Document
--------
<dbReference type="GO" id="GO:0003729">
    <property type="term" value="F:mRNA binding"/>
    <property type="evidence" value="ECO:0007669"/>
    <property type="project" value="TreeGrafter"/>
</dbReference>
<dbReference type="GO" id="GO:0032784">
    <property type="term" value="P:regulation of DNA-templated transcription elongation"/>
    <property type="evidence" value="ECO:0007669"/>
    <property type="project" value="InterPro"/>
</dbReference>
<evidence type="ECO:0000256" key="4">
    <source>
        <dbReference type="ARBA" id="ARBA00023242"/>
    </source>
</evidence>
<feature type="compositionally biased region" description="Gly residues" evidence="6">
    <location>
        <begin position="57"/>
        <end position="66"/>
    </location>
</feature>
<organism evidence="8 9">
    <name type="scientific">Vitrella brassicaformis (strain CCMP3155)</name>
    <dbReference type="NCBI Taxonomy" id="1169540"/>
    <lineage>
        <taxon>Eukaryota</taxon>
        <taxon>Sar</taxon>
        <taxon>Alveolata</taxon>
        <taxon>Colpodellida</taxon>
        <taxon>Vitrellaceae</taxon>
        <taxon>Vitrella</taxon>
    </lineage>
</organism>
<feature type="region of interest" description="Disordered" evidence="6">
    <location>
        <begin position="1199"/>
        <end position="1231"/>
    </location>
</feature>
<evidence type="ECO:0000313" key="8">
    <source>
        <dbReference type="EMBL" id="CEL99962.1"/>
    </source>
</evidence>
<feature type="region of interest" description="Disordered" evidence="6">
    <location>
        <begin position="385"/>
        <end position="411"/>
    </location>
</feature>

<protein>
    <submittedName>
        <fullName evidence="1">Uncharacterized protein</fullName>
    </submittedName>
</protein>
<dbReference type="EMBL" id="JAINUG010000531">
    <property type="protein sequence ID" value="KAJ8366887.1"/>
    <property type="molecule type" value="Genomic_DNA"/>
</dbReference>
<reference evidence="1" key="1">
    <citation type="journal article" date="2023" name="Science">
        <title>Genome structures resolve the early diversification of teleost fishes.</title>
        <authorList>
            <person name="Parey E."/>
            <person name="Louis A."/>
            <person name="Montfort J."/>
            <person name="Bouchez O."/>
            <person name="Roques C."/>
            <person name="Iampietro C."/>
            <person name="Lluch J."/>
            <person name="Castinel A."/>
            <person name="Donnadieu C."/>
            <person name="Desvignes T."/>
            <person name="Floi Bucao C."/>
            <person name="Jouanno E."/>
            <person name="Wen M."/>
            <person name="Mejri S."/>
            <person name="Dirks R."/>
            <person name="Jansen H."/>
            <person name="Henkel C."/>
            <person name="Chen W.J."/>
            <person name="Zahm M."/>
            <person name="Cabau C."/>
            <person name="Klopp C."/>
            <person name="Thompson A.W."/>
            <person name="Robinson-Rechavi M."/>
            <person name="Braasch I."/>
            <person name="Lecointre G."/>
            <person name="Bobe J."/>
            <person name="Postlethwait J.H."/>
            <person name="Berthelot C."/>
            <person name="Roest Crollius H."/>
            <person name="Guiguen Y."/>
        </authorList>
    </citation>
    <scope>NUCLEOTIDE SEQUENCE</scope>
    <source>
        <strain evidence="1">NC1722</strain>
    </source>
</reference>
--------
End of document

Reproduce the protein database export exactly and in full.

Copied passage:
<dbReference type="GO" id="GO:0003729">
    <property type="term" value="F:mRNA binding"/>
    <property type="evidence" value="ECO:0007669"/>
    <property type="project" value="TreeGrafter"/>
</dbReference>
<dbReference type="GO" id="GO:0032784">
    <property type="term" value="P:regulation of DNA-templated transcription elongation"/>
    <property type="evidence" value="ECO:0007669"/>
    <property type="project" value="InterPro"/>
</dbReference>
<evidence type="ECO:0000256" key="4">
    <source>
        <dbReference type="ARBA" id="ARBA00023242"/>
    </source>
</evidence>
<feature type="compositionally biased region" description="Gly residues" evidence="6">
    <location>
        <begin position="57"/>
        <end position="66"/>
    </location>
</feature>
<organism evidence="8 9">
    <name type="scientific">Vitrella brassicaformis (strain CCMP3155)</name>
    <dbReference type="NCBI Taxonomy" id="1169540"/>
    <lineage>
        <taxon>Eukaryota</taxon>
        <taxon>Sar</taxon>
        <taxon>Alveolata</taxon>
        <taxon>Colpodellida</taxon>
        <taxon>Vitrellaceae</taxon>
        <taxon>Vitrella</taxon>
    </lineage>
</organism>
<feature type="region of interest" description="Disordered" evidence="6">
    <location>
        <begin position="1199"/>
        <end position="1231"/>
    </location>
</feature>
<evidence type="ECO:0000313" key="8">
    <source>
        <dbReference type="EMBL" id="CEL99962.1"/>
    </source>
</evidence>
<feature type="region of interest" description="Disordered" evidence="6">
    <location>
        <begin position="385"/>
        <end position="411"/>
    </location>
</feature>

<protein>
    <submittedName>
        <fullName evidence="1">Uncharacterized protein</fullName>
    </submittedName>
</protein>
<dbReference type="EMBL" id="JAINUG010000531">
    <property type="protein sequence ID" value="KAJ8366887.1"/>
    <property type="molecule type" value="Genomic_DNA"/>
</dbReference>
<reference evidence="1" key="1">
    <citation type="journal article" date="2023" name="Science">
        <title>Genome structures resolve the early diversification of teleost fishes.</title>
        <authorList>
            <person name="Parey E."/>
            <person name="Louis A."/>
            <person name="Montfort J."/>
            <person name="Bouchez O."/>
            <person name="Roques C."/>
            <person name="Iampietro C."/>
            <person name="Lluch J."/>
            <person name="Castinel A."/>
            <person name="Donnadieu C."/>
            <person name="Desvignes T."/>
            <person name="Floi Bucao C."/>
            <person name="Jouanno E."/>
            <person name="Wen M."/>
            <person name="Mejri S."/>
            <person name="Dirks R."/>
            <person name="Jansen H."/>
            <person name="Henkel C."/>
            <person name="Chen W.J."/>
            <person name="Zahm M."/>
            <person name="Cabau C."/>
            <person name="Klopp C."/>
            <person name="Thompson A.W."/>
            <person name="Robinson-Rechavi M."/>
            <person name="Braasch I."/>
            <person name="Lecointre G."/>
            <person name="Bobe J."/>
            <person name="Postlethwait J.H."/>
            <person name="Berthelot C."/>
            <person name="Roest Crollius H."/>
            <person name="Guiguen Y."/>
        </authorList>
    </citation>
    <scope>NUCLEOTIDE SEQUENCE</scope>
    <source>
        <strain evidence="1">NC1722</strain>
    </source>
</reference>